This is just one of many examples of Princeton computer science faculty pushing the envelope on scientific discovery by combining a deep understanding of the underlying science with innovation in algorithms and computer systems. Better yet, this is only the beginning, with the opportunity to transform scholarship in a wide range of disciplines across campus.
Q. How has teaching changed for computer science? What opportunities does the department offer for computer scientists, scientists and engineers, and non-science majors?
A. The most obvious change is the sheer number of students taking computer science courses. COS 126, our interdisciplinary introduction to computer science, is taken by more than half of all undergraduate students on campus. Even our upper-level courses routinely have more than 100 students. Computer Science is the most popular major at Princeton, with more than 10 percent of undergraduates graduating with a computer science degree.
As our faculty has grown substantially in the past few years, we are creating new courses, particularly in data science, and offering existing courses more often to help meet student demand and decrease course size. Students of every stripe are fascinated by the power of computer science to affect so many areas of scholarship and so many professions. Yet, Princeton is rightfully known for the intimate educational experience it offers its students. So, increasingly, the department’s challenge is to offer boutique education at scale. We address this challenge in several ways:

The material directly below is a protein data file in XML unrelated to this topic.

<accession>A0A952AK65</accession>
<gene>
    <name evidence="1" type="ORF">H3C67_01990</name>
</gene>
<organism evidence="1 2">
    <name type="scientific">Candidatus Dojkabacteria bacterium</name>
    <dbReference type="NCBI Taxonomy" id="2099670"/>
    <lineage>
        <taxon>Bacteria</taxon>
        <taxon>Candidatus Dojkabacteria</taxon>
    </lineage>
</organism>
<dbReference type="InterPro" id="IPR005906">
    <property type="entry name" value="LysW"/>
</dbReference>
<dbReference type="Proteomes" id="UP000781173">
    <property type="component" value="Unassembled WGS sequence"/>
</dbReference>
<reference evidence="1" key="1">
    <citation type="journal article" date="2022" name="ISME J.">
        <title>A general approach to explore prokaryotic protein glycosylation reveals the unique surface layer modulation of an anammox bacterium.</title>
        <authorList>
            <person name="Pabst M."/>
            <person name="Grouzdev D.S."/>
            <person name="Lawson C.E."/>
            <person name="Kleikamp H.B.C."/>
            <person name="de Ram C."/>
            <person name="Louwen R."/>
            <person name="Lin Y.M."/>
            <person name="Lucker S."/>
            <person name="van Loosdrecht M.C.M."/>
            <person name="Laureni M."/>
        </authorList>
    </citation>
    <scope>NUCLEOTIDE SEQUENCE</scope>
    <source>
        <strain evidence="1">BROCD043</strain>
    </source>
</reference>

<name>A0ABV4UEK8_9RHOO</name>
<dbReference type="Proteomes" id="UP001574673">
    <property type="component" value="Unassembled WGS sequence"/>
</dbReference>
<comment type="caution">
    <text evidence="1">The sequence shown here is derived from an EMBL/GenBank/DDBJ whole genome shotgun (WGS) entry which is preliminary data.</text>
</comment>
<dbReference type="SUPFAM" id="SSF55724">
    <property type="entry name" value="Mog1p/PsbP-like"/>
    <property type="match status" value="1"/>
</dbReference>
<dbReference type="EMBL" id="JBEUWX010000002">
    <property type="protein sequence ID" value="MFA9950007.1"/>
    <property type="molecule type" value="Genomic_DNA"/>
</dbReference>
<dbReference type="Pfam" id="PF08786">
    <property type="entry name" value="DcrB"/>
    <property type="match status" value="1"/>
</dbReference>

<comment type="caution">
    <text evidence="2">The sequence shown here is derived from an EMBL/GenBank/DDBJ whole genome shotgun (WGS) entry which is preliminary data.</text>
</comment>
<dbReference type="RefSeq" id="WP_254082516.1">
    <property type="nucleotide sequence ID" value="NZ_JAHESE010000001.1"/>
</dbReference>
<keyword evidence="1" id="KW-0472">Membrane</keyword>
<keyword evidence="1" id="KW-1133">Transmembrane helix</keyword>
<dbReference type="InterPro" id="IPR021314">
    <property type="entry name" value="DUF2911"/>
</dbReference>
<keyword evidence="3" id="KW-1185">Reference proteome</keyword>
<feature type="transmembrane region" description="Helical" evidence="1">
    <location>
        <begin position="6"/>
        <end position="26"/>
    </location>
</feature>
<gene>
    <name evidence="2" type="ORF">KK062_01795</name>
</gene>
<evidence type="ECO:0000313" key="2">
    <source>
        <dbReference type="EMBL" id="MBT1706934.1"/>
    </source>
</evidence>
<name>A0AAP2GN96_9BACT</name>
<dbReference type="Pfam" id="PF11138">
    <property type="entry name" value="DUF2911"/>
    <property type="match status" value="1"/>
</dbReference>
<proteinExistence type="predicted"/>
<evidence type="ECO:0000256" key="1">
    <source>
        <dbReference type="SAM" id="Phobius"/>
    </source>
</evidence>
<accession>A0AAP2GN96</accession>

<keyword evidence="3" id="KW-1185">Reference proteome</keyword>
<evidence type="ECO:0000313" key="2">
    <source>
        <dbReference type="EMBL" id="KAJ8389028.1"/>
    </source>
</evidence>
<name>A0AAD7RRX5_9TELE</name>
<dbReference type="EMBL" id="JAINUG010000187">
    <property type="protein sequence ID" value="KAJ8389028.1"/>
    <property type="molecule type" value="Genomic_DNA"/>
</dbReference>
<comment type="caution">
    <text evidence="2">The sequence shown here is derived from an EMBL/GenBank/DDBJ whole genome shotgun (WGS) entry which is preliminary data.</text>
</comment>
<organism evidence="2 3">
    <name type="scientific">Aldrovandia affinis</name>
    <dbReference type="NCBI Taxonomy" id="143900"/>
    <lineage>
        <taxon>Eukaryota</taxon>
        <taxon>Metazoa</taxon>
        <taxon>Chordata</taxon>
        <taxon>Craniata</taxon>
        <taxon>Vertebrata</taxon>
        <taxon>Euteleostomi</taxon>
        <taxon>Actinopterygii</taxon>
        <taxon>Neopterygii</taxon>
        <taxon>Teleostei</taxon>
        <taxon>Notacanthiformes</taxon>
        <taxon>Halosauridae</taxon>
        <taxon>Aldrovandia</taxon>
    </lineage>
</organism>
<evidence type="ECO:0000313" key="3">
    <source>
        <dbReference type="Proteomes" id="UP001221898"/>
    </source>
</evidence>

To make education more interactive, large courses include many small sections for discussions and hands-on work, introductory courses experiment with video lectures that students can watch on their own time (freeing up classroom time for additional discussions), and independent work seminars allow juniors and seniors to choose from a wide range of timely topics.
To support incoming students with diverse backgrounds, our introductory course (COS 126) has precept sections for students with less prior programming experience. Plus, we run a Summer Programming Experiences program that enables undergraduates to stay on campus over the summer to pursue programming projects with faculty and graduate students. We also support dozens of undergraduate students in attending the Grace Hopper Celebration of Women in Computing each year. In addition, our department offers both a B.S.E. and B.A. degree in computer science, as well as an Applications of Computing Certificate, to reach students with a range of interests.
To increase opportunities for faculty to interact one-on-one with students, we create software that automates the more routine aspects of managing large courses. We have a dozen lecturers who help support large courses and create new educational software and programming assignments over the summer, and we hire more than 100 undergraduate students who assist their peers by staffing computer clusters on evenings and weekends and by helping with the grading of programming assignments and problem sets.
We have further growth and innovation coming, and we welcome students from all backgrounds to join us in harnessing computer science to learn, create and serve.